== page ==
The "Gemini-Titan" section is white and aluminum silver. The roll pattern is made with a US Insignia Blue solid color decal sheet. The insignia blue color looks really nice and has a bit more depth than straight black.
The capsule is painted with Testor's Metallizer Gun Metal. These are good paints but make sure you have a well built up primer coat if applying to paper tubes or the paint tends to have a flat finish.
Decals were scavenged from various other kits and old plastic models.
Once I completed finishing, it was time to get the real weights and CGs to input into Rocksim. Rather than use the mass and CG override function, I prefer to add mass offsets to my designs in Rocksim so that the CG and weight are right. This lets me go in and add noseweight in the simulation if I need to.
I also used a set of small fins above the capsule to try to simulate the effects of the nozzles.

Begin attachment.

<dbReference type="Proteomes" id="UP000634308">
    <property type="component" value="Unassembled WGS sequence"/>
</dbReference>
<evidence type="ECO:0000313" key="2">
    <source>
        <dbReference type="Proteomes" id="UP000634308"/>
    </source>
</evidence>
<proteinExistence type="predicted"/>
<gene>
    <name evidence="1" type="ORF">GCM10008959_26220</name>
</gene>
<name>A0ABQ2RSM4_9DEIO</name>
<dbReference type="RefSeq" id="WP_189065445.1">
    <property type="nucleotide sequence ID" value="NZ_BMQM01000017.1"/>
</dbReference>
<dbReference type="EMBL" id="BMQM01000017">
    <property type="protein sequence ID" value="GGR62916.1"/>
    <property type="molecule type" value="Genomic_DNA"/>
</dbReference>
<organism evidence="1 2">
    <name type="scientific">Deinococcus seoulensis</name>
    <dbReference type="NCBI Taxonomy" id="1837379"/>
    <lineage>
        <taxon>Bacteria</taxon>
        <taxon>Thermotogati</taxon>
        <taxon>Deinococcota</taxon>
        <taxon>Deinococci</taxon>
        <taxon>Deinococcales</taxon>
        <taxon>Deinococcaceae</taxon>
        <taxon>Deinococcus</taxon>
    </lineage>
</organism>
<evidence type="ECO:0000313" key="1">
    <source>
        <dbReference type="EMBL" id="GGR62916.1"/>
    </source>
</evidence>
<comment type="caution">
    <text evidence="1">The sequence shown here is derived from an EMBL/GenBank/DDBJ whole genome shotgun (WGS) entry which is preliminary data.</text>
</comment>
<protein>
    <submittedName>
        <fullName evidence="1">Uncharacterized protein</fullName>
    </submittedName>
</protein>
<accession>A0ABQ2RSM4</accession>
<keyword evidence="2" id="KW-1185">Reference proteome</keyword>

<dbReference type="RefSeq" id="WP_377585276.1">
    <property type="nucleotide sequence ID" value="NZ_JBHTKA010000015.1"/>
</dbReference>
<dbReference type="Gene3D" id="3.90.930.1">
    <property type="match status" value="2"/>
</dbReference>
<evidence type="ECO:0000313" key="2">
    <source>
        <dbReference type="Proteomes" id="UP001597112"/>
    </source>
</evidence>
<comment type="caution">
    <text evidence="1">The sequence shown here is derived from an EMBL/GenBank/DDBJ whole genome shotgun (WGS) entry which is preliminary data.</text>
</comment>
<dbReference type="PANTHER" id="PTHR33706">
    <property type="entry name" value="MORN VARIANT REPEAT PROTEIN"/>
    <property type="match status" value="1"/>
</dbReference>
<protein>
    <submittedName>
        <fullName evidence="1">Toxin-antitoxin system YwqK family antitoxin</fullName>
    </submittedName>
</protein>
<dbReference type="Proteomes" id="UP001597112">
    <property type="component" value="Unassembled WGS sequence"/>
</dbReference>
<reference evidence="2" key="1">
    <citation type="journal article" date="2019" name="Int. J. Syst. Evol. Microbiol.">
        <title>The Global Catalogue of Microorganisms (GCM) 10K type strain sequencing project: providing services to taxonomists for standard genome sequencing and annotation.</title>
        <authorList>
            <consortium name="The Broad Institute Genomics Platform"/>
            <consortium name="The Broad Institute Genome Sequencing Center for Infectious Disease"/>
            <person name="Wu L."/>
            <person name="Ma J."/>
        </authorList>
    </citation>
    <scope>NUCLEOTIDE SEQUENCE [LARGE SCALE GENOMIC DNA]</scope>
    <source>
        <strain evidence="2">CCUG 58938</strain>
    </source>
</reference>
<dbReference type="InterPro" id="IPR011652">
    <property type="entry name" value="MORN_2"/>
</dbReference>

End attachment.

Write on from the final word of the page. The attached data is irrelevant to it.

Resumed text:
Final weight of the complete model is only 10 ounces. Loaded weight for the first flight was just about 16 ounces.
First flight was on 14 Aug 04 at a Buffalo Rocket Society launch in Geneseo, NY. Engine selection was critical for safe deployment of the recovery systems. I chose B6-0s for the parallel stages since these would burn about half as long as the engines in the booster and would allow the parallel stages to deploy and fall away first. I chose a D12-0 in the booster for the long burn time and because I'd heard somewhere (TRF?) that C11-0s had caused staging problems because of the relatively small amount of powder in them. Finally, I chose C6-3s to round out the booster cluster. These would have about the same burn time as the D12 and the three second delay would be adequate to allow recovery system deployment. This model screams for an E9-0, though!